Blue Peter fans you’re in for a treat, a toilet tube parrot!
This cute handmade parrot was made to go with Henry’s swashbuckling pirate hat! I love that you can turn a simple toilet roll into something like this. Mum’s don’t let your lovely toilet roll tubes go to waste, here’s some inspiration to get you making some amazing toilet tube makes of your own!
I picked up a hideous pine chest of drawers aaaages ago from a local second hand shop. I’m a sucker for quality, no matter how uuuugly, and this was a solid piece of furniture. The drawers actually have dovetail joints. Yes my friends, I am talking dovetail joints here. Here’s a reference for all those who missed that Design & Tech class…
It was a steal at £25 and with a smidgen of DIY attention, I’ve transformed it into a nice piece of furniture for Henry’s room. Do you like before and after shots? Good. I knew I liked you for a reason… I love before and afters too!
It took me one morning to do. No lie. I used Rust-Oleum Chalky Finish Furniture Paint in Sage Green on the drawers and Rust-Oleum Chalky Finish Furniture Paint in Mustard Yellow for the handles.
So, what do you think?
Last year during #WoolWeek, I cast on 32 stitches on a size 6 needle and started a blanket for Henry. Well it’s progressed a bit…
When I say a ‘bit’ I mean 11.4 squares…
Now I’m no knitter, I taught myself to knit using a magazine. I didn’t have a plan for the blanket when I started it either, I just jumped straight in thinking…
Meh, who needs a pattern?
And started knitting squares using a garter stitch (the only stitch I know). But it seems I’ve made a hot mess of it… my squares are more like rectangles. Oops. And my knitting is slower than evolution. 11.4 squares in four months?! Say whaaat? Is that all you got Kellita? I told you, I’m no knitter…
Even now, I don’t have a real plan for Henry’s blanket. It needs to be at least double the size though and I’m seeing lots of fringe tassels around the edges. Abit like this one…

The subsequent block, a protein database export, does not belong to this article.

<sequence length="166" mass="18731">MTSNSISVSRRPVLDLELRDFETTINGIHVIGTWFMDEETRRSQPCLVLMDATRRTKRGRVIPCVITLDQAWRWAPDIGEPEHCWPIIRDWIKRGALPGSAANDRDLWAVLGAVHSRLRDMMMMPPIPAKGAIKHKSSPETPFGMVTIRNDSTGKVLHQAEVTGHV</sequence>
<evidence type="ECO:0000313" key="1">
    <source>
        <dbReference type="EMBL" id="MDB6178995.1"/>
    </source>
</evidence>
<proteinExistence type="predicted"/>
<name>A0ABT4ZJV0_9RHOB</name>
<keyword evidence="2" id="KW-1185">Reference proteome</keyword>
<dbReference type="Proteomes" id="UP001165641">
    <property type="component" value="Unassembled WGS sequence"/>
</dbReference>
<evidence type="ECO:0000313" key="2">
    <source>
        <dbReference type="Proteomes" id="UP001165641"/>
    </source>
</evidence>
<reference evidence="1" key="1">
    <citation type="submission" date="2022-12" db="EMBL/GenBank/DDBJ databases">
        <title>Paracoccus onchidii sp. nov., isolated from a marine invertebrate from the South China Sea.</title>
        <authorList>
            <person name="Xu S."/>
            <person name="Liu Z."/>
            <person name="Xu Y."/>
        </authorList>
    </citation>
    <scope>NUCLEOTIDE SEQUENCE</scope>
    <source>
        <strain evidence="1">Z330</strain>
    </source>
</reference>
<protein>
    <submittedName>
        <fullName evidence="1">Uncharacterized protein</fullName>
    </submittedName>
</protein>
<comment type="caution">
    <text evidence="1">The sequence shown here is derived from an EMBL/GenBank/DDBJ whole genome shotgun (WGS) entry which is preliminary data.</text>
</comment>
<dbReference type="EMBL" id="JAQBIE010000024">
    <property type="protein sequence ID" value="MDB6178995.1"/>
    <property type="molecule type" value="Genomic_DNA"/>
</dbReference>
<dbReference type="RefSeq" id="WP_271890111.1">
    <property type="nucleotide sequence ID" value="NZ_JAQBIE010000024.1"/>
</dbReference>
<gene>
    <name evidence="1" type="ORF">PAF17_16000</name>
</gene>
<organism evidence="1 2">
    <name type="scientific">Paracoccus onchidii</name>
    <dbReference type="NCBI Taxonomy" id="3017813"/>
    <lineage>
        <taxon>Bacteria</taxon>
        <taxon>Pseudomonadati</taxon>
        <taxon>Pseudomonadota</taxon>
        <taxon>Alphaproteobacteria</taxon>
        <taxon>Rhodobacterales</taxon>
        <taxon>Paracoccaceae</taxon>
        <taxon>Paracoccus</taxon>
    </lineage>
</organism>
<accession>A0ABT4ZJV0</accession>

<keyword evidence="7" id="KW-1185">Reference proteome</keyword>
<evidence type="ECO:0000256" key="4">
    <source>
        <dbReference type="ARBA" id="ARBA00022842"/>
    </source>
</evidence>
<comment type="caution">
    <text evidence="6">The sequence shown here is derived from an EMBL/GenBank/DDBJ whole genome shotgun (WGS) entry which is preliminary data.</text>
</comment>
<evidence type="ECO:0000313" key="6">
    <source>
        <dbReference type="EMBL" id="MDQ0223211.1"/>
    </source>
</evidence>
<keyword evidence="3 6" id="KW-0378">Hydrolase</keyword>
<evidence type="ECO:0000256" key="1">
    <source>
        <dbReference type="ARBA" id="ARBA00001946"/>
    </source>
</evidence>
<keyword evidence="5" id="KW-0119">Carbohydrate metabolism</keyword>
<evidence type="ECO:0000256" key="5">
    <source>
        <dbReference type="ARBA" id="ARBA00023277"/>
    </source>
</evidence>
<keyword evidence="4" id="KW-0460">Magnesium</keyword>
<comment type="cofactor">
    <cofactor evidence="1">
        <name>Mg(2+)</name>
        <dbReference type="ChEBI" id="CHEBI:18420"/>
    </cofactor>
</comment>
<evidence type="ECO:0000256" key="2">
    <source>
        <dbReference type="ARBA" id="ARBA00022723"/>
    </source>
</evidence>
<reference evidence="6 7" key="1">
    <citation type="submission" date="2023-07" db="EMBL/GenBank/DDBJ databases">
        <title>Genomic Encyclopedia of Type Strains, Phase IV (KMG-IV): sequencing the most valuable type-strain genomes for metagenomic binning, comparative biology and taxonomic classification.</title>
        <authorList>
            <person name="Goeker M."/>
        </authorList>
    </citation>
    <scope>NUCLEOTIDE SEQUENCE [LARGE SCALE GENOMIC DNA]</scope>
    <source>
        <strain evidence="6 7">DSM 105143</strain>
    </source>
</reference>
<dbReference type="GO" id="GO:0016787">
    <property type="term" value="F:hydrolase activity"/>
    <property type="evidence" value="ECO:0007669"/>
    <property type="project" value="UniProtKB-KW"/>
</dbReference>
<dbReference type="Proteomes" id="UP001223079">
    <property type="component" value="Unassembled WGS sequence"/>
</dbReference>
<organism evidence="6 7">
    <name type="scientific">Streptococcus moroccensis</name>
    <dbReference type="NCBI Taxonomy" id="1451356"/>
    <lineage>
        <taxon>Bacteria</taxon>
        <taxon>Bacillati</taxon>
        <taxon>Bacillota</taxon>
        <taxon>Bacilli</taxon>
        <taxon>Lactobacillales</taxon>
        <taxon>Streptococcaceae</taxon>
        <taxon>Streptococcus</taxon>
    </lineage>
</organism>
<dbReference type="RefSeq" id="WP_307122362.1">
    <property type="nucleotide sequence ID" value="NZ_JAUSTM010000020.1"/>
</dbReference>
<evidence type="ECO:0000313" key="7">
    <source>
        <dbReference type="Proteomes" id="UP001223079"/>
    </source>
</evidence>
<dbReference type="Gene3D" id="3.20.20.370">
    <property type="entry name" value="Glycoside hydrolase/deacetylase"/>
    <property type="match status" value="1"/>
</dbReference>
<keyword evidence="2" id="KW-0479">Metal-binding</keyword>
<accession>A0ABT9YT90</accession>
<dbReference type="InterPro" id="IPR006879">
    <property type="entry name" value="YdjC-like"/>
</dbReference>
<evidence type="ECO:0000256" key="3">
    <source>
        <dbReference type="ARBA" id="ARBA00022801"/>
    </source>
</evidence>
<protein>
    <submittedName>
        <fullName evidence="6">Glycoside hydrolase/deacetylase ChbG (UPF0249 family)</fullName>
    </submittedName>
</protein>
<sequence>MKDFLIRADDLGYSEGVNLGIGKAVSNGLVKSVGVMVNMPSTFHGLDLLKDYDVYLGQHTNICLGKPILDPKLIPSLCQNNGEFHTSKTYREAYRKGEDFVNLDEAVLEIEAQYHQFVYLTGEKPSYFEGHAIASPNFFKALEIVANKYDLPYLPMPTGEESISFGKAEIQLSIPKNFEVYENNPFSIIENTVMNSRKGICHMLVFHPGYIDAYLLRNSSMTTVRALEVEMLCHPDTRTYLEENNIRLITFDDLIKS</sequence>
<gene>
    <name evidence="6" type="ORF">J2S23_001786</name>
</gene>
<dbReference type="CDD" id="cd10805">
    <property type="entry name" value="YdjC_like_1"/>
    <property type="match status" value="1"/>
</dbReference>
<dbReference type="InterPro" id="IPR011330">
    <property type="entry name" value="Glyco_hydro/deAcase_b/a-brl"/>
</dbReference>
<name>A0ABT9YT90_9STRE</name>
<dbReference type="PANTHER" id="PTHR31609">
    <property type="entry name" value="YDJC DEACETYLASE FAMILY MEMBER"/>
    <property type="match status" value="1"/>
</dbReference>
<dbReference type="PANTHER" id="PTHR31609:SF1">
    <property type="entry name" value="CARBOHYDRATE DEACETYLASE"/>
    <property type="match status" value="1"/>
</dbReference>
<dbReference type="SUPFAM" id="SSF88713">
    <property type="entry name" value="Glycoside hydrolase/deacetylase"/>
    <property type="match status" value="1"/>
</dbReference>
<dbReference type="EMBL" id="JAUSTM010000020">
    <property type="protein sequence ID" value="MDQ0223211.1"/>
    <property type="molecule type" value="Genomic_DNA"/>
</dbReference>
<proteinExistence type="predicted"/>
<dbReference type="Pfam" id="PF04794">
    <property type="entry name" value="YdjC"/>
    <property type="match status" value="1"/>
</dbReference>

Only greener, with rectangles instead of squares. Squares are so, so… overrated. I’m hoping if I knuckle down and do a bit every evening it will be finished soon… I’ll keep you posted!
Look, I made Henry and Carmen PJ bottoms. And as I’m an unashamedly huge fan of all things matchy-matchy, they are indeed matching!
They wore these to bed on Christmas Eve. Yay for matchy-matchy Christmas awesomeness, which they can’t object to on account of being too small!
Planes, trains, restaurants…and toddlers! That’s the stuff nightmares are made of. Or at least it was until I made this simple little roll up chalk mat! It’s a chalk board on one side, ideal for drawing and scribbling, and a place mat on the other. Perfect for a busy toddler on the go. And the best part is that you don’t need to be a sewing genius to make it.
You will need:
- Chalk board fabric
- Backing fabric (I used a wipe clean fabric)
- Bias binding tape
- Adhesive glue spray (I used a carpet/vinyl spray adhesive from my local carpet retailer)
- Usual sewing supplies (thread, sewing machine, etc.)
How to do it:
- Cut out the chalkboard fabric to the desired size and use this as a template for the backing fabric
- Glue the wrong sides of chalk board fabric and backing fabric together
- Pin bias tape around all edges. Tuck under ends to conceal the raw edges and stitch through all thicknesses
Here’s a tip: Test your stitches on scraps of fabric before you begin, adjust the thread tension if necessary until the stitches
play nicely. This is a lesson I learnt the hard way.
- Sew a ribbon on the edge of the place mat
- Prime the chalk board fabric by rubbing chalk all over the surface and then erasing it
Give it to your toddler, and enjoy some peace and quiet, yay!
There never was a child so lovely, but his mother was glad to get him asleep
— Ralph Waldo Emerson
Today I made Henry a new pillowcase to match his drawstring bags. Who knew that one little pillowcase could make such a lot of difference to his life. He couldn’t wait to get into bed this evening! If you’re having toddler bedtime battles, try making a new pillowcase… It’s so much cheaper than counseling. Here’s how to make one…
You will need:
- One piece of fabric 150cm x 45cm
- 1 x Cot bed pillow (40cm by 60cm)
- Usual sewing supplies (thread, sewing machine, etc.)
To make the pillowcase:
Turn in a double 0.5″ (12 mm) hem at each short edge of your long rectangle of fabric and pin. Machine stitch the hems
- Now fold (and iron) one hemmed edge down about 20 cm down. Then, fold the fabric in half (right sides together) and pin.